The social engagement reporting focuses on two thing: how people use social media tools on your site and what happens to traffic from social media once it lands on your site.
GA previously launched social plugin code that let’s site users track how often someone clicks on a Tweet button, Like button or any other social button. This data is also in Traffic Sources > Social > Social Plugins Report.
If you decide to implement this code you can measure which content people share most on social media and which social networks they choose to share it on. You can use this knowledge to guide you in content creation decision and which social content is appropriate for which networks.
And remember, Google+ actions will be automatically tracked. You don’t need to do any additional coding. And please, no jokes about Google+… People do use it :)
There is one thing to be aware of. The social data can not be filtered. So if you have filtered profiles the social plugin data will not be filtered out.
In addition to measuring which social sharing tools people use there is a Traffic Sources > Social > Social Paths report. This report shows all social traffic sources and the path visitors take through the site. This makes it easy to identify drop-off points.
For example, looking at the data below I can see about 30% of traffic goes to a couple of landing pages. But most of this traffic exits the site from the landing pages. Looking at other landing pages, I’d be better served directing the traffic to a different starting page that is stickier.
If you like our flow visualization report then you’ll like the social flow report.
This is where things get really good: bottom of the funnel measurement.
What is the value of social media? Everyone is asking this question. Social Media experts beg us to forgo ROI measurement and invest in relationships.
Old-school marketing folks demand an ROI from this new and evolving channel.
Who’s right? I always like measurement :)
Almost all social conversions still happen on a website. That means we can measure them with GA.
We need to measure how many conversions come directly from social media.
We also need to measure how many conversions are generated with the help of social media. We call these assisted conversions.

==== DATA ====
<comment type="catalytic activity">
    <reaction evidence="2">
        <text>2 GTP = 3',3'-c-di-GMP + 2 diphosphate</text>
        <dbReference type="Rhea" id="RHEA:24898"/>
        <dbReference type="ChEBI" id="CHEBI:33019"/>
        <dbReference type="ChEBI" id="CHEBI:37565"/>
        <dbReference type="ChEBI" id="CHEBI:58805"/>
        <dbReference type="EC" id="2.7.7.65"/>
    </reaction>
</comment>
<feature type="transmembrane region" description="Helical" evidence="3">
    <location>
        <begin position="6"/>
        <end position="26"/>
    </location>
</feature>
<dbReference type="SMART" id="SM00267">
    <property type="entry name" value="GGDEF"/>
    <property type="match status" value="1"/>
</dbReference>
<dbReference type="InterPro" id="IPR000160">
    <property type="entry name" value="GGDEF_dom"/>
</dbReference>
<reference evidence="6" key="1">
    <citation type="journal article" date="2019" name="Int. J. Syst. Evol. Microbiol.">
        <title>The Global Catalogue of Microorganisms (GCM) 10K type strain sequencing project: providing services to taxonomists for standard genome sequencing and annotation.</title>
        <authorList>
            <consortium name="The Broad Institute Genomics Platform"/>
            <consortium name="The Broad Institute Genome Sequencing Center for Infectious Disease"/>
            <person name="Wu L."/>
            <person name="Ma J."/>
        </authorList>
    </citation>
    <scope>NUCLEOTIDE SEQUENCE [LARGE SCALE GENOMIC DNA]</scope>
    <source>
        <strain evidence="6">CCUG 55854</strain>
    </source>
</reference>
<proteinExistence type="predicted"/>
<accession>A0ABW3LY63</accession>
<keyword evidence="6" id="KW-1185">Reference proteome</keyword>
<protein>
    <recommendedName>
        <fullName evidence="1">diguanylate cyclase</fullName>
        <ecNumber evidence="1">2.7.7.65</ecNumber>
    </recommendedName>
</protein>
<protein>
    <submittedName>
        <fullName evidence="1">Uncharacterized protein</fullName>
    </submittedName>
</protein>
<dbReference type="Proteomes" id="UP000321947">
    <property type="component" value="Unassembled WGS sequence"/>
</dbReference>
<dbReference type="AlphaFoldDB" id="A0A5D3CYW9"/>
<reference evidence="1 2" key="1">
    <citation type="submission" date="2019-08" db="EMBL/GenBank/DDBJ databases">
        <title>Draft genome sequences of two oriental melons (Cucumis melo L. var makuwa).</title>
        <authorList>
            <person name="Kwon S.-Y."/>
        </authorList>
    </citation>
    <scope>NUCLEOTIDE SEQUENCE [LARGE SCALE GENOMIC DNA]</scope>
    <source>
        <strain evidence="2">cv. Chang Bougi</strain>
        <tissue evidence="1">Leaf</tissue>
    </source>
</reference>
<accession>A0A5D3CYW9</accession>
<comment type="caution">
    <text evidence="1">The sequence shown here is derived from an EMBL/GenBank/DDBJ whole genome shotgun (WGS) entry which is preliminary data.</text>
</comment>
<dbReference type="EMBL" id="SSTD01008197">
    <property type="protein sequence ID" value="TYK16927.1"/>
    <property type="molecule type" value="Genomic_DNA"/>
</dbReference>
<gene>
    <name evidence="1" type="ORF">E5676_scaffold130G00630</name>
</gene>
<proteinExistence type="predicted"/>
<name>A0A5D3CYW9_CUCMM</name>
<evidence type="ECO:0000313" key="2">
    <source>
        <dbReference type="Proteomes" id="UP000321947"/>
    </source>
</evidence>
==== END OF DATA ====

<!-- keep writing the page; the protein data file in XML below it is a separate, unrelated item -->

That’s where the Traffic Sources > Social Media > Conversions report comes in. It not only measures direct conversions (ie conversions where social media was the LAST referring source) but also conversions where social media generated a visit prior to conversion.
Use the drop down at the top of the report to choose a specific conversion you want to analyze. You can also use the link at the top of the graph to change the view from Direct Social conversions to Assisted Social conversions.
My favorite metric in the world is in this report. The Assisted to Last Conversions ratio. Remember, if this ratio is around 1.5 or greater it means that a given source of conversions is primarily an upper channel source. But if this number is around 0 then the source is primarily a lower funnel channel.
Remember, these social sources are auto-identified by Google. You’ll start to discover all sorts of social sites that you never existed. That’s because they were previously grouped as referrals.
If you’re using campaign tracking to identify your campaigns you can find that data in the Multi-Channel Funnels reports.
One more thing.
Many of the social dimensions and metrics are available in the GA customizations. For example, you can use the social dimensions in the new Dashboard. This makes it easy to build out customizations that make your life easy.
I built a small Social Media Dashboard to keep track of which social networks drive traffic to my site, which onsite site social tools people use, and how social traffic impacts my conversion.
The Dimensions and Metrics will eventually be in the API as well.
So there you have it. My overview of the Google Analytics Social Reports.